It’s the EU again. It’s Germany again: New research reveals how Brussels puts companies’ profits ahead of millions of people’s lives worldwide
Kenneth Haar is a researcher and campaigner with Corporate Europe Observatory
Olivier Hoedeman is a researcher and campaigner with Corporate Europe Observatory
Hans van Scharen is based in Brussels and works as freelance journalist and media officer for Corporate Europe Observatory.
Cross-posted from Open Democracy
The European Union is now the main obstacle to a global deal to waive intellectual property rights on COVID vaccines, medicines and diagnostics.
Temporarily waiving intellectual property rights via the World Trade Organization’s Agreement on Trade-Related Aspects of Intellectual Property Rights (TRIPS agreement) would be a crucial first step in boosting production of COVID-19 vaccines – and getting them into the arms of billions of people outside the Global North.
India and South Africa proposed the measure to the WTO last October, and it has since gathered support from more than 100 low- and middle-income countries, as well as a global civil society movement backed by Oxfam International, the director of the World Health Organization, Tedros Adhanom Ghebreyesus, and even the Pope. After initial opposition, the US is now backing a temporary suspension of intellectual property rights, albeit only on vaccines and not medicines, and the WTO has agreed to debate the waiver.
The EU is increasingly looking like the villain of the world. And now even one of its own key institutions, the European Parliament, has flipped.
There are three decision-making bodies at the EU: the European Parliament, which is the only one whose members are directly elected by citizens; the European Commission, which proposes legislation and manages the day-to-day business of the bloc; and the European Council, which is made up of member states. The Commission and the Council are stubbornly opposing the waiver, with the Commission submitting an alternative plan to the WTO that includes such flaccid proposals as limits on export restrictions and voluntary licensing of patents.
Back to bite Europe
But on Wednesday, European parliamentarians voted in favour of a resolution to back the waiver, leaving the Commission and Council increasingly out in the cold. MEPs passed the resolution with 355 in favor, 263 against, and 71 abstentions, according to the results announced on Thursday.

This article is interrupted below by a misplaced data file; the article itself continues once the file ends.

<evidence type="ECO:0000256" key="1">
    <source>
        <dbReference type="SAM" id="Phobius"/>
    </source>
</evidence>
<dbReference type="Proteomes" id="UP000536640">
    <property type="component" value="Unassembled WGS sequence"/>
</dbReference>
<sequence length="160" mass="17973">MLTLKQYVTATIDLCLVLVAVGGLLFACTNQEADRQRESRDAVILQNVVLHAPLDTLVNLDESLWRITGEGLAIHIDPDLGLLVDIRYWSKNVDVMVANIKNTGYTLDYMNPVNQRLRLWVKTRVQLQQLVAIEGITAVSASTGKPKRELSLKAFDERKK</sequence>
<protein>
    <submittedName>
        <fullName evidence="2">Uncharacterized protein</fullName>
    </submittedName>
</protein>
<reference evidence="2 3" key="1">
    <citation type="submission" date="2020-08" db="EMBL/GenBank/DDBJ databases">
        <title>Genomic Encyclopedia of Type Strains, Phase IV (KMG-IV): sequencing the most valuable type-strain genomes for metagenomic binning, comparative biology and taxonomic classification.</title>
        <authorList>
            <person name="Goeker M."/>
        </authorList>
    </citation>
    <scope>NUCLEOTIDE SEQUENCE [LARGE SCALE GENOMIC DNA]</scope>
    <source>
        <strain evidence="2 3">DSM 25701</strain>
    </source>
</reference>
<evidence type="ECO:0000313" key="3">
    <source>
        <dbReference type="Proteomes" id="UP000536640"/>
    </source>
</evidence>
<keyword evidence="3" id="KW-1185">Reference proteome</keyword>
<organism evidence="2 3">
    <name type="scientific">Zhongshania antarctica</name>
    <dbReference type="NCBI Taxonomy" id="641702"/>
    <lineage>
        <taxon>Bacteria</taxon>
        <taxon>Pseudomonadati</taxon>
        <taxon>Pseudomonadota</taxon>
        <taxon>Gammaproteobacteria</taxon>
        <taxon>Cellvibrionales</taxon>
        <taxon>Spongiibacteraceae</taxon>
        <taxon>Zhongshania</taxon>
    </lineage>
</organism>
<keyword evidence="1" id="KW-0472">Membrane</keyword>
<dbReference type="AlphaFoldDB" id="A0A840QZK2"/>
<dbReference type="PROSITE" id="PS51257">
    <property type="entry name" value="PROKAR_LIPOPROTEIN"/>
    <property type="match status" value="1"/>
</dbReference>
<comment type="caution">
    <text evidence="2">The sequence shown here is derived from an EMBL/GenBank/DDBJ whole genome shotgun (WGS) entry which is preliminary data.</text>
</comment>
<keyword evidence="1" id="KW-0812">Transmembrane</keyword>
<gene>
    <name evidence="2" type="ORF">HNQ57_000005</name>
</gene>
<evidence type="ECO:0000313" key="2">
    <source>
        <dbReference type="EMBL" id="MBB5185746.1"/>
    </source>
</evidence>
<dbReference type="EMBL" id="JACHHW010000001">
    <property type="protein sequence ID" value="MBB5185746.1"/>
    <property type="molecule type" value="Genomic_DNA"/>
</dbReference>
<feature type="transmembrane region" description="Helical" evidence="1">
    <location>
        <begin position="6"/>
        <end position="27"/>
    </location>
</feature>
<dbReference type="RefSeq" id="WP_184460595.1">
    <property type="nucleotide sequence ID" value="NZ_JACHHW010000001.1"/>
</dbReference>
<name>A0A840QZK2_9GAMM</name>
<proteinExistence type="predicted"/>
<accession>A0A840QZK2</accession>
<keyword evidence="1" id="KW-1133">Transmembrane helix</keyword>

In contrast, the Commission’s plan firmly excludes any attempt to suspend the monopoly on vaccines and medicines held by Big Pharma – even when the EU and its member states have spent about €3bn of public money to support vaccine development. This is in direct opposition to the text of its own June 2020 agreement on the joint procurement of vaccines, which states that “the Commission will promote a COVID-19 vaccine as a global public good” and that it will “include access for low and middle income countries to these vaccines”, especially as the vaccines have “been developed with public support”.
Experts warn that without global solidarity action, and soon, the virus will be able to mutate into more aggressive variants and come back to bite Europe. The question is: why is the EU taking such a hardline position against COVID vaccine patent waivers?
Well, as the former Irish president, Mary Robinson, said last week: “I think the EU reluctance is because the pharmaceutical industry is strong and has been vocal on this issue.”
As European commissioners and heads of state argue that “now is not the right time” for patent waivers, or that waivers won’t solve the problem, what this really means is simple: the Commission and Council are prioritising the interests of European capital over everything else, even if this risks the lives of billions of underserved populations. In this case, European capital means Big Pharma, which includes companies such as BioNtech and AstraZeneca.
A new study by the research and campaign group, Corporate Europe Observatory, has revealed that Big Pharma spends at least €36m a year to lobby the EU. The industry employs 290 lobbyists to push for its interests in Brussels, not including so-called hired gun lobbyists at lobby consultancies.
And the EU listens. Since March 2020, European commissioners and their cabinets have met members of the pharmaceutical industry 161 times on matters including the production and distribution of vaccines. In this timeframe, they only managed to squeeze in one meeting with an NGO in favour of the waiver.
No wonder the Commission’s position is impossible to distinguish from that of EFPIA, the biggest pharma lobby group in Europe. And no wonder the Commission and Council are doing everything they can to keep the public in the dark when it comes to the vaccines.
More than a year after the start of the pandemic, key information is still being kept secret, including the full vaccine contracts, the way that negotiations were executed, and a breakdown of how the almost €3bn of taxpayers’ money has been spent. As many as 350 documents requested in March this year by the Corporate Europe Observatory remain out of the public domain.
As it stands, there is little doubt that top EU officials in the Commission and some member state governments – Germany in particular – will continue to do their best to derail the global talks. But with the U-turn of the European Parliament, there are signs that the allegiance to Big Pharma that has been the lifeblood of the EU strategy so far is starting to crack.
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